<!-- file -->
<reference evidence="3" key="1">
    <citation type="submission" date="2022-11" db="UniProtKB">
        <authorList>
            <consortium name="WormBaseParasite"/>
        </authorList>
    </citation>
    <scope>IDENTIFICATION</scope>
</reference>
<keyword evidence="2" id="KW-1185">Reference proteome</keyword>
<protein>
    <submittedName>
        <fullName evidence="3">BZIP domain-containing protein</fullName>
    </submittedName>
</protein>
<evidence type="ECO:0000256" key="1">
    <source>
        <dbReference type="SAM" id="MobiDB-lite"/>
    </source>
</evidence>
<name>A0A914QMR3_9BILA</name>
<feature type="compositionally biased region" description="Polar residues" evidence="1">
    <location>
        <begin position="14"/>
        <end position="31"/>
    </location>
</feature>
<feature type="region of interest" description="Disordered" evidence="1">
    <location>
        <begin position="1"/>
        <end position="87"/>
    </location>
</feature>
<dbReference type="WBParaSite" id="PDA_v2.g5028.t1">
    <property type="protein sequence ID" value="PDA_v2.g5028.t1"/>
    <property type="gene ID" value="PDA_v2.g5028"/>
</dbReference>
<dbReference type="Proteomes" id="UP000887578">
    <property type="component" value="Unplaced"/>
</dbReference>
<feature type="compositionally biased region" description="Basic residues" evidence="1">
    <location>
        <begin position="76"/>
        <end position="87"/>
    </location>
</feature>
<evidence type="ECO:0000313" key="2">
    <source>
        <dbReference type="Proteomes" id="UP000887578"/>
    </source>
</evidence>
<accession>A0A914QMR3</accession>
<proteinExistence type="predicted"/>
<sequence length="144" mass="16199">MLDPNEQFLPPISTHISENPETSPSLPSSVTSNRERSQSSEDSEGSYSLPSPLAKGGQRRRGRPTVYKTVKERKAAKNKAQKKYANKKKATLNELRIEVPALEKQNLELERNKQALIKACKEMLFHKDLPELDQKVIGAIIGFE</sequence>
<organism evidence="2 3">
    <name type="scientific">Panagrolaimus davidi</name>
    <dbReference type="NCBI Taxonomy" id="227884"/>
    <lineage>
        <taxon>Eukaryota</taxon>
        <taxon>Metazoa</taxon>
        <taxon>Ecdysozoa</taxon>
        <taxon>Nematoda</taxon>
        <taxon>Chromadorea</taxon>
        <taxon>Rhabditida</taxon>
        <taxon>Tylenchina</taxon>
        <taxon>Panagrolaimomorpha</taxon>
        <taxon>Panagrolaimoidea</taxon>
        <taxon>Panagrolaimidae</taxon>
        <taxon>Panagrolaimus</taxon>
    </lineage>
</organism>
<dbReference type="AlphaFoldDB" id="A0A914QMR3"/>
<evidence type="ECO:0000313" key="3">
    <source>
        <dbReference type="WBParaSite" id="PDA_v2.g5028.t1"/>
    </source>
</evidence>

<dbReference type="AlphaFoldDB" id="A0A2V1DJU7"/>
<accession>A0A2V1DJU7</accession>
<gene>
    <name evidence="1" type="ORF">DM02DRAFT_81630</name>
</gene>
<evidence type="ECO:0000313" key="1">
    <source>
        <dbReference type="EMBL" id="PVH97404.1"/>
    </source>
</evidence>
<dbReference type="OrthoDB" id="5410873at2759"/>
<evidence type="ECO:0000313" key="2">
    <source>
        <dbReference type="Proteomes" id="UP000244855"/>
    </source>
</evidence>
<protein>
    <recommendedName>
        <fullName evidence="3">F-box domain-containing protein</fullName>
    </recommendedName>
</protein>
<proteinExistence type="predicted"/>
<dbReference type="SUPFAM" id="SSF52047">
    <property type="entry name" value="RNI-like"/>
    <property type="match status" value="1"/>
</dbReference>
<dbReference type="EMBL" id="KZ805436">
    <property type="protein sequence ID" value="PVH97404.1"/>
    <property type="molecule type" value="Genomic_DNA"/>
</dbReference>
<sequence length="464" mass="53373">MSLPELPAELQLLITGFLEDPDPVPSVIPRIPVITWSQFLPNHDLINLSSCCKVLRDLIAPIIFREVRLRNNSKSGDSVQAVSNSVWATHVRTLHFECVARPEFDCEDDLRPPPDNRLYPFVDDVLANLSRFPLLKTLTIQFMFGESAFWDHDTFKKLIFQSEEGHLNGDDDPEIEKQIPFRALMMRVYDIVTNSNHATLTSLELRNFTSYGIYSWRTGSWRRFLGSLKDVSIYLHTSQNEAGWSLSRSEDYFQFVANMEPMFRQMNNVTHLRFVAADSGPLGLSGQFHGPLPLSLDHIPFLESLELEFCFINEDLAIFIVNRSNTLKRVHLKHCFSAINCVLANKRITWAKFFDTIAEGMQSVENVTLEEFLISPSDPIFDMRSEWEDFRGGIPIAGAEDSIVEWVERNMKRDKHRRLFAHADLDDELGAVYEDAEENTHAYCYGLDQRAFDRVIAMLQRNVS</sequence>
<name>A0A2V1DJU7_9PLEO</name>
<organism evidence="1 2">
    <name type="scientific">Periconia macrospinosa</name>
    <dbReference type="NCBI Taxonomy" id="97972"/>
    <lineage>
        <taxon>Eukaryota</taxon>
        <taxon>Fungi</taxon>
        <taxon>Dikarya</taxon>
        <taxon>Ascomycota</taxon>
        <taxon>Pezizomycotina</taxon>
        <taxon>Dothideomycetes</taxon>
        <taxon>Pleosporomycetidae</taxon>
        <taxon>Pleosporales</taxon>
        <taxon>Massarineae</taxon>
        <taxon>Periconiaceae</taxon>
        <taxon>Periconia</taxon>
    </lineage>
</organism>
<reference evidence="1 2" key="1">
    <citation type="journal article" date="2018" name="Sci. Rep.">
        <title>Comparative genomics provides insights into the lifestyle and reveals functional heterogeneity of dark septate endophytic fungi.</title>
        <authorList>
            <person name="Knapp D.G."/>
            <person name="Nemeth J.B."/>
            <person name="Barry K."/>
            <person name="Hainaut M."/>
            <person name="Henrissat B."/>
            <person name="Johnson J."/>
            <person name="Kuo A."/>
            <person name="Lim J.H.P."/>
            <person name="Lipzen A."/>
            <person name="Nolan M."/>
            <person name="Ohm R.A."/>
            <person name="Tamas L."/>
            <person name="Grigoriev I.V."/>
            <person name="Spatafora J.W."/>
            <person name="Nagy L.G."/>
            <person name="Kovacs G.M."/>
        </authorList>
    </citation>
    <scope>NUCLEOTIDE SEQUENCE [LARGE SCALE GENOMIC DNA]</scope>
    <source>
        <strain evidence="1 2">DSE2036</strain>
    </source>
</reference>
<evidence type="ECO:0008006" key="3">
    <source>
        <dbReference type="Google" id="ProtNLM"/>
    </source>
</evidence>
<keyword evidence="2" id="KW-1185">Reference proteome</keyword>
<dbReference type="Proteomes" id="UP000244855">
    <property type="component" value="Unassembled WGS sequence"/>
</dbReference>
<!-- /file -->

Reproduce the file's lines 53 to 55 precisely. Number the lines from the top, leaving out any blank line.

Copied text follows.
<sequence length="144" mass="16199">MLDPNEQFLPPISTHISENPETSPSLPSSVTSNRERSQSSEDSEGSYSLPSPLAKGGQRRRGRPTVYKTVKERKAAKNKAQKKYANKKKATLNELRIEVPALEKQNLELERNKQALIKACKEMLFHKDLPELDQKVIGAIIGFE</sequence>
<organism evidence="2 3">
    <name type="scientific">Panagrolaimus davidi</name>